Perioperative Outcomes following Laparoscopic Jejunostomy Tube Placement at a Single Academic Center

Ericka Sohlberg, BS, Samuel Garbus, BS, James Dolan, MD, Brett Sheppard, MD, John Hunter, MD, Erin Gilbert, MD. Oregon Health & Science University

Introduction: Laparoscopic jejunostomy tube (J-tube) placement has become a routine method to provide enteral nutrition for patients who are otherwise unable to tolerate oral intake. The reported complication rate related to placement of J-tubes or their post-operative function varies dramatically from 5-25%. There is a paucity of recent studies that evaluate the morbidity of this procedure. Consequently, our primary objective was to evaluate the morbidity rate of laparoscopic J-tube placement at our center and to identify risk factors for morbidity in patients undergoing laparoscopic J-tube placement.

Methods and Procedures: A retrospective review was performed on all patients who underwent recent laparoscopic J-tube placement at a single academic center between January 2010 and December 2013. Patients were identified in administrative data using the CPT code 44186. Logistic regression models were used to estimate the association of J-tube complications with both demographic and clinical variables. Multivariate analysis was performed to determine the combined effect of significant predictors on outcomes and is expressed as the adjusted odds ratio (OR) with 95% confidence interval.

Results: 148 patients were identified. The majority (73%) was male with a median age of 63 years (range 25-86). Most underwent laparoscopic J-tube placement in the setting of a cancer diagnosis (85%). The procedure was either conducted alone (53%), or in combination with an elective procedure (43%) or an urgent procedure (3%). The overall complication rate was 55% with 28% (n=42) of patients having one or more J-tube specific complications including dislodgement (81%), obstruction (21%), superficial infection (24%), bowel perforation (2%) and bowel obstruction (2%). The overall reoperation rate was 27%. Of the 23% (n=34) with the complication dislodgement, 6 required operative revision. After controlling for age, indication, procedure category, BMI, smoking history and pre-operative albumin only the diagnosis of type II diabetes was a significant predictor of J-tube complication [OR=3.5 (1.4-8.4)].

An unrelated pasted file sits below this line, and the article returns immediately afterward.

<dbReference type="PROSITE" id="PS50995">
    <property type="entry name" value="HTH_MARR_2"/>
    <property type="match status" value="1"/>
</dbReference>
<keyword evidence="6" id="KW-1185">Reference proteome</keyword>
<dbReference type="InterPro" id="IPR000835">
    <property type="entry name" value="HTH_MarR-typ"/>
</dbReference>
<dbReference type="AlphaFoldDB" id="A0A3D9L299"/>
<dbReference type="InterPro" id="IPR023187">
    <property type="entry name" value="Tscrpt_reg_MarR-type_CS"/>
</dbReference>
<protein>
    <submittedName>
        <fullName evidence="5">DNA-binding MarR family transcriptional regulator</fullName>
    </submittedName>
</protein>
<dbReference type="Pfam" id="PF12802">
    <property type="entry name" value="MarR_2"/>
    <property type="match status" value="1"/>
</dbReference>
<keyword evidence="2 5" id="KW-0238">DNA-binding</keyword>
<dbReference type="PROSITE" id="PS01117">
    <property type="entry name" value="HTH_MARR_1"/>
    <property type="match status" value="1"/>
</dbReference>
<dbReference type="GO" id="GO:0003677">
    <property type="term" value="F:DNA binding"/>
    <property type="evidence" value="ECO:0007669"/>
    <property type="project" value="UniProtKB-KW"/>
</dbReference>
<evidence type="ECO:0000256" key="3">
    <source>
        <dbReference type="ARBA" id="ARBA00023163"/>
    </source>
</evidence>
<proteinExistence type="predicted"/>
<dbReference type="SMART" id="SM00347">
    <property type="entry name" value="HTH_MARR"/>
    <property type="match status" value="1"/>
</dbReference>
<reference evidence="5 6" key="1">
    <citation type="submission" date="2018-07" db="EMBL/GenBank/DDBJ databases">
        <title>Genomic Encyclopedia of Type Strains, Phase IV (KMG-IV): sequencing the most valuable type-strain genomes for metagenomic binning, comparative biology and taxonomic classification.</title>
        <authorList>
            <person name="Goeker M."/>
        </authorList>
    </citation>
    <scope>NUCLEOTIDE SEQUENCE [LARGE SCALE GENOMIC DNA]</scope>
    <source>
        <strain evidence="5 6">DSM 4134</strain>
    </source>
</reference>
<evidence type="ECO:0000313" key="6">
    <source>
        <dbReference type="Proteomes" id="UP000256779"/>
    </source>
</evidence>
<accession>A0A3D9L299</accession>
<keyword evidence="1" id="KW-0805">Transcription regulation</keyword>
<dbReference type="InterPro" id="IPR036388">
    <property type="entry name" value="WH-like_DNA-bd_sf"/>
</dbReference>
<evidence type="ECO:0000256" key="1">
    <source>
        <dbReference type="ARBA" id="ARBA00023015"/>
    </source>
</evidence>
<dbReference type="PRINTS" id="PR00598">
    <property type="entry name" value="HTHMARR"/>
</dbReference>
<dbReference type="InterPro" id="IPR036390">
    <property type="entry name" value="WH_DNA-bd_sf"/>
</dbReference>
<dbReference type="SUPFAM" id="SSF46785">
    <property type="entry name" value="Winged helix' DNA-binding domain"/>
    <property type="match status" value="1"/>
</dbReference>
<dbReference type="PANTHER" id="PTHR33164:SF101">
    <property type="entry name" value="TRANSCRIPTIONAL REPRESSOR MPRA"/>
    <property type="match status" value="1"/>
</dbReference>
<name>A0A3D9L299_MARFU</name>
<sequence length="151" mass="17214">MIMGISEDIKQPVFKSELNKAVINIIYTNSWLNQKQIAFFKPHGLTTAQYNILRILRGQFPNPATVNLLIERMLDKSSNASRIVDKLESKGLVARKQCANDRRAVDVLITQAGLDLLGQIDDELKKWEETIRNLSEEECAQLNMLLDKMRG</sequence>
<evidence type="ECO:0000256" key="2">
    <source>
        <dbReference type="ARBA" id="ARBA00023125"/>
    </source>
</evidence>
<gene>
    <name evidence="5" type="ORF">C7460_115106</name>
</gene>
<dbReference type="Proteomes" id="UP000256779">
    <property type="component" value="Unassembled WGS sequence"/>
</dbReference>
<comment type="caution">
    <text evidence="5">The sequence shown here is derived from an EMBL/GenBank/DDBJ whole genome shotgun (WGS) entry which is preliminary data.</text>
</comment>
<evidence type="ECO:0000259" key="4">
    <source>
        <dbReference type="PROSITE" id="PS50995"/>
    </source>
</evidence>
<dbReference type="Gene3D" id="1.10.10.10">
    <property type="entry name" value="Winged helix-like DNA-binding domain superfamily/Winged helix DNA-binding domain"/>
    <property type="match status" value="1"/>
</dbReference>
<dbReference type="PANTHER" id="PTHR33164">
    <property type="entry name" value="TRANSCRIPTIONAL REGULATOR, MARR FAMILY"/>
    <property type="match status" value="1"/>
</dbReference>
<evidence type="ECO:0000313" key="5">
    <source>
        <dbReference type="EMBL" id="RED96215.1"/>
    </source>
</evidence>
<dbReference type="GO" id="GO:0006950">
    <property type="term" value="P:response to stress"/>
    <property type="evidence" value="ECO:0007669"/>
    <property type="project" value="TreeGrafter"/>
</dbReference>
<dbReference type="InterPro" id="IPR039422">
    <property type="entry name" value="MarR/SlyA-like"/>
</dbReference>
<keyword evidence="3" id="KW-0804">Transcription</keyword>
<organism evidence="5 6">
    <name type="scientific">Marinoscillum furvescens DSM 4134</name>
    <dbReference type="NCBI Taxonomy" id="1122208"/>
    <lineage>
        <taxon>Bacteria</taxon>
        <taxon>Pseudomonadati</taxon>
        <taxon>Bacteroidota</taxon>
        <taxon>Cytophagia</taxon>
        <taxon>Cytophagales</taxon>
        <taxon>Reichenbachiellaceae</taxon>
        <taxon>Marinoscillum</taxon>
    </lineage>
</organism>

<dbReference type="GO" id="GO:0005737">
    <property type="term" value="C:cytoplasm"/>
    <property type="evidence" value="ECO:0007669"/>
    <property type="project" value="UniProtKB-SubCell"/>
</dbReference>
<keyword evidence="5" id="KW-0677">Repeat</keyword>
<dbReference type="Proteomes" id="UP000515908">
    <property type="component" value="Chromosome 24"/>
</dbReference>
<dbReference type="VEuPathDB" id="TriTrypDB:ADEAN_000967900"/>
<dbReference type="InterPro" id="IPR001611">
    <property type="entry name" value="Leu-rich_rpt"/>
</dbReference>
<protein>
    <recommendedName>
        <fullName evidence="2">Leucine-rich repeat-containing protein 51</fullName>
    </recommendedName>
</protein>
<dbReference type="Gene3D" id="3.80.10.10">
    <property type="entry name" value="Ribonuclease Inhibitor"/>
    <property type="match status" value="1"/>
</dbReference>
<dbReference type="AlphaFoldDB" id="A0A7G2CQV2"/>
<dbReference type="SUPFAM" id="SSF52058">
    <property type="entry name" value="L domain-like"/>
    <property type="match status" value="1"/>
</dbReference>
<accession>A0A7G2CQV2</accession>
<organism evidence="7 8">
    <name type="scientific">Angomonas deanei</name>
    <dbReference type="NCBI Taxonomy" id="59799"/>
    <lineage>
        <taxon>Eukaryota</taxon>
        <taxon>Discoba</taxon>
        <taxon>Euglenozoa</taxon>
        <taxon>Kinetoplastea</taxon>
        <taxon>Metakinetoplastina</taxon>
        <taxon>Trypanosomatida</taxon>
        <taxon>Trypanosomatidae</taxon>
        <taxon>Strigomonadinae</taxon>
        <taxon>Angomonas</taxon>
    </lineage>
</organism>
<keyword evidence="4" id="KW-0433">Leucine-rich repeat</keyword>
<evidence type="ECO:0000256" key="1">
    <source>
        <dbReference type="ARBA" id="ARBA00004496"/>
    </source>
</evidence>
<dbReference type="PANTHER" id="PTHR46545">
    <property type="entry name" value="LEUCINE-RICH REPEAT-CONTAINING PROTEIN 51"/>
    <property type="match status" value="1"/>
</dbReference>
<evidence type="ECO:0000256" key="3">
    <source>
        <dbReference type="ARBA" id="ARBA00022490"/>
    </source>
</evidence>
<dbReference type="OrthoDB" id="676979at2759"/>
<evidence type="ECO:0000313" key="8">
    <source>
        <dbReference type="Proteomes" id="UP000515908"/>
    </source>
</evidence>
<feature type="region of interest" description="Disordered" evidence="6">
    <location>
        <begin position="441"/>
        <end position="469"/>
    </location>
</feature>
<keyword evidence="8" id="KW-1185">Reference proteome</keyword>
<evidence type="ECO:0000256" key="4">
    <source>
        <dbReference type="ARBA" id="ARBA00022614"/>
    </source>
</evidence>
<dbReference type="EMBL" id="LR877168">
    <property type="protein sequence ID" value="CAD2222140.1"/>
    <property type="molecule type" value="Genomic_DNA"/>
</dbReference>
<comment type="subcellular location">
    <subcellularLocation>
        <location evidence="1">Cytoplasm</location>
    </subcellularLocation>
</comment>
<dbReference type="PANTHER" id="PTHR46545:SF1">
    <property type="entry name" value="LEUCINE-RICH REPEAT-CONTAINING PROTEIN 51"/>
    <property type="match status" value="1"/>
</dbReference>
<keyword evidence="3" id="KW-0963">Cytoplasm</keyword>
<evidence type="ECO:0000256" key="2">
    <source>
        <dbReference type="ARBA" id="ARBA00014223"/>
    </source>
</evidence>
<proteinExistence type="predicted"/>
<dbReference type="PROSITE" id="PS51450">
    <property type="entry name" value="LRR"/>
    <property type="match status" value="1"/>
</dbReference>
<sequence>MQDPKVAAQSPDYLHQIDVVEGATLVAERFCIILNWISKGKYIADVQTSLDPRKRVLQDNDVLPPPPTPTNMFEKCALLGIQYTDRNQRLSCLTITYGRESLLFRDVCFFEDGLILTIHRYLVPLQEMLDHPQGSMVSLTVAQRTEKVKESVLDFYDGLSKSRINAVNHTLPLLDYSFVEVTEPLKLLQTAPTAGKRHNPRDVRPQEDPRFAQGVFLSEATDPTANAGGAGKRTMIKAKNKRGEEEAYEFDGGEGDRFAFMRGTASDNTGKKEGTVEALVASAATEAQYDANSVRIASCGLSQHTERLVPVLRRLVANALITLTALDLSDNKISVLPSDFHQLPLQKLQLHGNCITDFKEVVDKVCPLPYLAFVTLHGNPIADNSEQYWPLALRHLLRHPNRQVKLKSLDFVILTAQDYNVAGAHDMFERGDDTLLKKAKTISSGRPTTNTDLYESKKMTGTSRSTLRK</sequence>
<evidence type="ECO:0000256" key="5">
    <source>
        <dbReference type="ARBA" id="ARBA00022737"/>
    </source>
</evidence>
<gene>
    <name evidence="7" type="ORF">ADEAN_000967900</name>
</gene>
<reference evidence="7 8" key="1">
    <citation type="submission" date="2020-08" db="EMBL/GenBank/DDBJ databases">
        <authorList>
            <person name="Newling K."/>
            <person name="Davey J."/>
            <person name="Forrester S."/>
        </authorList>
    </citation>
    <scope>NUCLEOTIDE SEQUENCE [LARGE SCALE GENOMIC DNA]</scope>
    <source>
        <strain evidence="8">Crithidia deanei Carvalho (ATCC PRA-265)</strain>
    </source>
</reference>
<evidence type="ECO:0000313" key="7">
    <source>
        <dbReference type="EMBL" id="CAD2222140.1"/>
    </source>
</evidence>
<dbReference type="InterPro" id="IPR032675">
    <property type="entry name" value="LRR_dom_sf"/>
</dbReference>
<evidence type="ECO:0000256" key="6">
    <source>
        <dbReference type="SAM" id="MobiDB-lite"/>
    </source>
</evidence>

Conclusions: Although the benefits of J-tube placement for enteral nutrition are well established, the morbidity from the procedure is less known. At our high volume, tertiary care center, post-operative morbidity was high and reoperation was necessary in almost one third of patients. In addition, complication after J-tube placement was significantly associated with a diagnosis of diabetes. Based on this experience we conclude that many complications could be prevented by a more secure fixation technique. This technique has already been adopted at our center with a resultant improvement in the morbidity rate related to the procedure.

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